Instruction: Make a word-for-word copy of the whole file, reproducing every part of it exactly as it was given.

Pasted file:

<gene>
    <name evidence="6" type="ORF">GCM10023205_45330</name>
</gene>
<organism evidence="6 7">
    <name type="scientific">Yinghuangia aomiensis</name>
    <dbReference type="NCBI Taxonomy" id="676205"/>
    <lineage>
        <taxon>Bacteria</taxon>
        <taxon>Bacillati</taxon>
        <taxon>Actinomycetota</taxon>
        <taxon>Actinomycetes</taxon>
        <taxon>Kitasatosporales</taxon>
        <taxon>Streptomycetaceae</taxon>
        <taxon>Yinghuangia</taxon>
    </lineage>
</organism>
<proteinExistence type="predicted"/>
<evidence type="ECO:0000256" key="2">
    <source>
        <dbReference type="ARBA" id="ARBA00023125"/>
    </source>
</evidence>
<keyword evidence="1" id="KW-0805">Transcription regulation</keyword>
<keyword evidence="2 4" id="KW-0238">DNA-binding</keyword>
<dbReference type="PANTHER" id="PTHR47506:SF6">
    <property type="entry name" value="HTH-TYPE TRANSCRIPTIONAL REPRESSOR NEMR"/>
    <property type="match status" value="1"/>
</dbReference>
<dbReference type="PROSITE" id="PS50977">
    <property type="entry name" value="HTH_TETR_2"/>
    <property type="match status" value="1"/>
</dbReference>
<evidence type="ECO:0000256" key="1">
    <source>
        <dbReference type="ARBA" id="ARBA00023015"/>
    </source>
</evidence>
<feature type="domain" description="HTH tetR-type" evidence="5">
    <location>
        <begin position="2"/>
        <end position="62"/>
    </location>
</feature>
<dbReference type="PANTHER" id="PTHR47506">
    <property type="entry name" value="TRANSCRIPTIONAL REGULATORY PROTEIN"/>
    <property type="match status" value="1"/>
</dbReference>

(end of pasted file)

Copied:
<gene>
    <name evidence="6" type="ORF">GCM10023205_45330</name>
</gene>
<organism evidence="6 7">
    <name type="scientific">Yinghuangia aomiensis</name>
    <dbReference type="NCBI Taxonomy" id="676205"/>
    <lineage>
        <taxon>Bacteria</taxon>
        <taxon>Bacillati</taxon>
        <taxon>Actinomycetota</taxon>
        <taxon>Actinomycetes</taxon>
        <taxon>Kitasatosporales</taxon>
        <taxon>Streptomycetaceae</taxon>
        <taxon>Yinghuangia</taxon>
    </lineage>
</organism>
<proteinExistence type="predicted"/>
<evidence type="ECO:0000256" key="2">
    <source>
        <dbReference type="ARBA" id="ARBA00023125"/>
    </source>
</evidence>
<keyword evidence="1" id="KW-0805">Transcription regulation</keyword>
<keyword evidence="2 4" id="KW-0238">DNA-binding</keyword>
<dbReference type="PANTHER" id="PTHR47506:SF6">
    <property type="entry name" value="HTH-TYPE TRANSCRIPTIONAL REPRESSOR NEMR"/>
    <property type="match status" value="1"/>
</dbReference>
<dbReference type="PROSITE" id="PS50977">
    <property type="entry name" value="HTH_TETR_2"/>
    <property type="match status" value="1"/>
</dbReference>
<evidence type="ECO:0000256" key="1">
    <source>
        <dbReference type="ARBA" id="ARBA00023015"/>
    </source>
</evidence>
<feature type="domain" description="HTH tetR-type" evidence="5">
    <location>
        <begin position="2"/>
        <end position="62"/>
    </location>
</feature>
<dbReference type="PANTHER" id="PTHR47506">
    <property type="entry name" value="TRANSCRIPTIONAL REGULATORY PROTEIN"/>
    <property type="match status" value="1"/>
</dbReference>